The Actor and The Camera

This week we are back to books.

Woman Reading a Diary

No, it’s not me…you don’t want to see me reading a book.

Just before the summer came around, a book I had pre-ordered arrived. I went out on a limb with this one, for reasons I’ll mention later, and I had no intention of reviewing it… but, after finishing it earlier this week, it’s one I feel compelled to review. Let’s just say it made a nice change from The Luminaries, which I am still plodding through, despite almost ditching it numerous times.

The Actor and the Camera was written by actor Denis Lawson (you’ve probably seen him around) and when I saw that he had written a book about acting for tv and film I hit the pre-order button on a popular “you can buy almost anything here” website. It was late at night and I was browsing for something else. If I remember rightly I’d just finished a spell at our local theatre producing a musical full of energetic children, was about to help out on a play (also full of energetic children), and had just attended a workshop on directing by a lovely lady from the SCDA. Let’s just say I was in the mood for such a book to fill the few hours when I wasn’t at the theatre or at work. I went out on a limb with this one because, although I’ve been a “supporting artist” (ok… extra) a couple of times (a very long time ago), it’s my lovely sister who is accomplished in this area. I know how filming works, I have friends who are acting students and know a few filmy types, but I am not an actor and it’s highly unlikely that I will ever work in the field of tv or film… unless you count the time when I did a film-making workshop or when I was at college and did an editing course…on film…before digital was even around.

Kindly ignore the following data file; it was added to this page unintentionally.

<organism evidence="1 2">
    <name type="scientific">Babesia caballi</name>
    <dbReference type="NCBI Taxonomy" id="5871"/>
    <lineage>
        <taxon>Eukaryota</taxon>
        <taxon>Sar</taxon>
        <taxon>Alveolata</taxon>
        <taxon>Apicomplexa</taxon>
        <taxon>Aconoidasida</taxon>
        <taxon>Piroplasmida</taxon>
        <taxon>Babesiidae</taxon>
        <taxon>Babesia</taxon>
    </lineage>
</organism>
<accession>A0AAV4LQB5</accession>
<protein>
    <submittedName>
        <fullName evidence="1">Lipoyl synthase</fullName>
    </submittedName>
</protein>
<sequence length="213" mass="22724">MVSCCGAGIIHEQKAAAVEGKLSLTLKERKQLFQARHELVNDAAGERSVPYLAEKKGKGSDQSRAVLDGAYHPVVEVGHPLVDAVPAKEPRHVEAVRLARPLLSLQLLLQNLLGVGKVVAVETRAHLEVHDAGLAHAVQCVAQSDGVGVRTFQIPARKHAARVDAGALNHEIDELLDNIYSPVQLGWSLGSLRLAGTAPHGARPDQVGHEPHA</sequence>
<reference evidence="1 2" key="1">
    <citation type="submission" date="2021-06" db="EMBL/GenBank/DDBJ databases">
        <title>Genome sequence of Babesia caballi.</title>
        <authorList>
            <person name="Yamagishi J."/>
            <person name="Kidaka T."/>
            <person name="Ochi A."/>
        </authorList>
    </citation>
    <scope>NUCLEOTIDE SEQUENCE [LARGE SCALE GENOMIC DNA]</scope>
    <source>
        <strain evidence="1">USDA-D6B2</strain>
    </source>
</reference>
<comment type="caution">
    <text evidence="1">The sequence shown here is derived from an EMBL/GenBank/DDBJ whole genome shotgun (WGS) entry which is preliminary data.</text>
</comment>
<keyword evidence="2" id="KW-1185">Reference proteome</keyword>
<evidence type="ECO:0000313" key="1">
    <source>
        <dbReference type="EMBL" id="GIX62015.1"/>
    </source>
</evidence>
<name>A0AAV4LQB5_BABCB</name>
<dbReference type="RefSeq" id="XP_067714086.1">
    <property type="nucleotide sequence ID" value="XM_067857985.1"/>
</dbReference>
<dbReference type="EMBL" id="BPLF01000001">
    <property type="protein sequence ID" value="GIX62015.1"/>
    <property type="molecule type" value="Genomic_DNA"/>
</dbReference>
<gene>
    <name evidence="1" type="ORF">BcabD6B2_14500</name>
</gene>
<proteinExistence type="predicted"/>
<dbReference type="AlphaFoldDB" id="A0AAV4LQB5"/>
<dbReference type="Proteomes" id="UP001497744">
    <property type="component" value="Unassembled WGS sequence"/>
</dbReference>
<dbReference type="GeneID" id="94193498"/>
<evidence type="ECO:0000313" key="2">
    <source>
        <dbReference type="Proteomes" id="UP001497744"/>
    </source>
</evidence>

When the book eventually arrived I excitedly opened the package and must admit that I was slightly disappointed when I saw the slim volume that fell from the cardboard. I honestly don’t know what I was expecting but, flicking through, the large(ish) type, big headings and black & white photos and illustrations seemed, to me, rather childish. I suppose I’m used to more “scholarly” types of layout for my non-fiction, but I did wonder how an “ultimate” guide could have so much crammed into such a thin book.

Fear not dear readers… this is one of those “don’t judge a book by its cover” moments… although the cover is a rather lovely picture of Denis and a camera.

The Actor and the Camera cover image

Image (c) Amanda Searle, by kind permission of Nick Hern Books